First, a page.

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that struck him harder than you both: it was I that gave him the fatal blow; it was I that killed him.”

“That is the voice of Jubelum.”

The three craftsmen, having stood by the candidate all this time, listening to the ruffians, whose voices they recognize, say one to another:

“What shall we do? There are three of them, and only three of us.”

One says:

Our cause is just; let us rush in and seize them.”

Upon which the three Fellow Crafts rush forward over benches and chairs, and secure the ruffians in no very gentle manner, and lead them to the Worshipful Master’s seat in the east, when one of them reports to the Master:

“Most Worshipful King Solomon, I, being one who pursued a westerly course, and, on my return, after several days of fruit-less search, being more weary than my companions, sat down on the brow of a hill to rest and refresh myself; and, on rising, accidentally caught hold of a sprig of acacia,1 which, easily giving way, excited my suspicions. Having my curiosity aroused, I examined it, and found it to be a grave.”

As soon as the craftsman has finished this report, another party arrives with the ruffians, and reports as follows:

“Most Worshipful King Solomon, while sitting down to rest and refresh ourselves, we heard the following horrid exclamations from the clefts of the adjacent rocks. The first was the voice of Jubela exclaiming:2 ‘Oh! that my throat had been cut across,

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my tongue torn out by its roots, and buried in the rough sands of the sea, at low-water mark, where the tide ebbs and flows twice in twenty-four hours, ere I had been accessory to the death of so good a man as our Grand Master, Hiram Abiff.’ The second was that of Jubelo, exclaiming: ‘Oh! that my breast had been torn open, my heart plucked out and placed upon the highest pinnacle of the Temple, there to be devoured by the vultures of the air, ere I had consented to the death of so good a man as our Grand Master, Hiram Abiff.’ The third was the voice of Jubelum, exclaiming, louder than the rest: ‘It was I that gave the fatal blow, it was I that killed him. Oh! that my body had been severed in two, my bowels taken from thence, and burned to ashes, the ashes scattered to the four winds of heaven, that no more remembrance might be had of so vile and wicked a wretch as I. Ah! Jubela! Jubelo! it was I that struck him harder than you both; it was I that gave him the fatal blow; it was I that killed him.’ Upon which we rushed in, seized and bound the ruffians, and now have them before your majesty.”

K. S.–Jubela, you stand charged as accessory to the death of our Grand Master, Hiram Abiff. What say you, guilty or not guilty?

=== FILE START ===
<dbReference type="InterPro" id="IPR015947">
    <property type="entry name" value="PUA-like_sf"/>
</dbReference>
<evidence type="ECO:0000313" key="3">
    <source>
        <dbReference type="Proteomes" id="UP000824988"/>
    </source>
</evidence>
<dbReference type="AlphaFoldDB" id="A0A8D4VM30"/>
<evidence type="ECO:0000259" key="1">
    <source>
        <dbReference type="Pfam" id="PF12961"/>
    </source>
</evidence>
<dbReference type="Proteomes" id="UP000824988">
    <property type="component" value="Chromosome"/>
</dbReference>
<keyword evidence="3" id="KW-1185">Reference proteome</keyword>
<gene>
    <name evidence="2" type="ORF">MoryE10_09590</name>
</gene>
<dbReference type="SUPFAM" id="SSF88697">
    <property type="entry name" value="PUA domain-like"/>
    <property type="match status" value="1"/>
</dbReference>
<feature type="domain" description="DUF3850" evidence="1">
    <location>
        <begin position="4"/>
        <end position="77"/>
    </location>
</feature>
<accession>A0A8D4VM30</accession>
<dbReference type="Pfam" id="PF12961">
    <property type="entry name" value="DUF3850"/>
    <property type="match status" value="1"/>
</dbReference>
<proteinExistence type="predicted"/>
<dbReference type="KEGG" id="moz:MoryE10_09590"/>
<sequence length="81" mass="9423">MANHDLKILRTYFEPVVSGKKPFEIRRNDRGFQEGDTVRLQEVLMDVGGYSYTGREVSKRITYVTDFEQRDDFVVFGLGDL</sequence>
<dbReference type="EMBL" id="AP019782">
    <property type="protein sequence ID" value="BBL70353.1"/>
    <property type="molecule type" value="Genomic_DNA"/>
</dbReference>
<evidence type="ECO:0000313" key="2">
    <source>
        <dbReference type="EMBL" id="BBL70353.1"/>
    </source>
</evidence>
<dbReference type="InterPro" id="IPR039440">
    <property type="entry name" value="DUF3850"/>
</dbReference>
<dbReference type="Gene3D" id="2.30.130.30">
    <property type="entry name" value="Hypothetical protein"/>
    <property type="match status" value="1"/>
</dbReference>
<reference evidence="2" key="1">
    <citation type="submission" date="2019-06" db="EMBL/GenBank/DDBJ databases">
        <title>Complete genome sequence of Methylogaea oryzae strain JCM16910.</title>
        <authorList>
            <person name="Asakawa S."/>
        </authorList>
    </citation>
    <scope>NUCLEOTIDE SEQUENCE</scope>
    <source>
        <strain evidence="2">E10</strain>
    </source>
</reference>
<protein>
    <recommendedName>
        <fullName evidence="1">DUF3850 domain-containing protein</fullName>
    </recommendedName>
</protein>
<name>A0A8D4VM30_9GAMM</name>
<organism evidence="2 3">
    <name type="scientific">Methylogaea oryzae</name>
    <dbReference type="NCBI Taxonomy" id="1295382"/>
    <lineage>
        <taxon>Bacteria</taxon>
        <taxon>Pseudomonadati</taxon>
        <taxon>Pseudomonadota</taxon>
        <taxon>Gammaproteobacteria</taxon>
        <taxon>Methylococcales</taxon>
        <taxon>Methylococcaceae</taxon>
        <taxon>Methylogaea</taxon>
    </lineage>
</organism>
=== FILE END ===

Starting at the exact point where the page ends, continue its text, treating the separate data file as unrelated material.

One answers, in a very penitent manner:

Guilty, my lord.

K. S.–.Jubelo, you also stand accessory to the death of our Grand Master, Hiram Abiff. What say you, sir, guilty or not guilty?

Answer–Guilty, my lord.

K. S.–Jubelum, you stand charged as the wilful murderer of our Grand Master, Hiram Abiff. What say you, sir, guilty or not guilty?

Answer–Guilty, my lord.

K. S.–Vile, impious wretches! despicable villains! reflect with horror on the atrocity of your crime, and on the amiable character of your Worshipful Grand Master, whom you have so basely assassinated. Hold up your heads, and hear your sentence. It is my orders that you be taken without the gates of the court, and be executed, according to your several imprecations, in the clefts of the rocks. Brother Junior Grand Warden, you will see my orders duly executed. Begone!

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They all pass out of the Lodge with a rush, into the ante-room, where they form into a circle. One, acting as the principal mover, raises his right foot from the floor, at the same time his hands, in the manner of slapping them together, makes two false motions, but at the third all bring down their right feet and hands together, producing a very sharp noise. A momentary silence then ensues, during which one of the party groans, as if nearly dying. This is all intended to produce its effect upon the ears of the candidate. It also represents the execution and dying groans of Jubela, the first ruffian, and is repeated twice more to represent the death of the other two ruffians. Some Lodges use a large drum, others roll a large cannon-ball across the ante-room floor, letting it strike on a cushion placed against the wall. This is not, however, practised in city Lodges.

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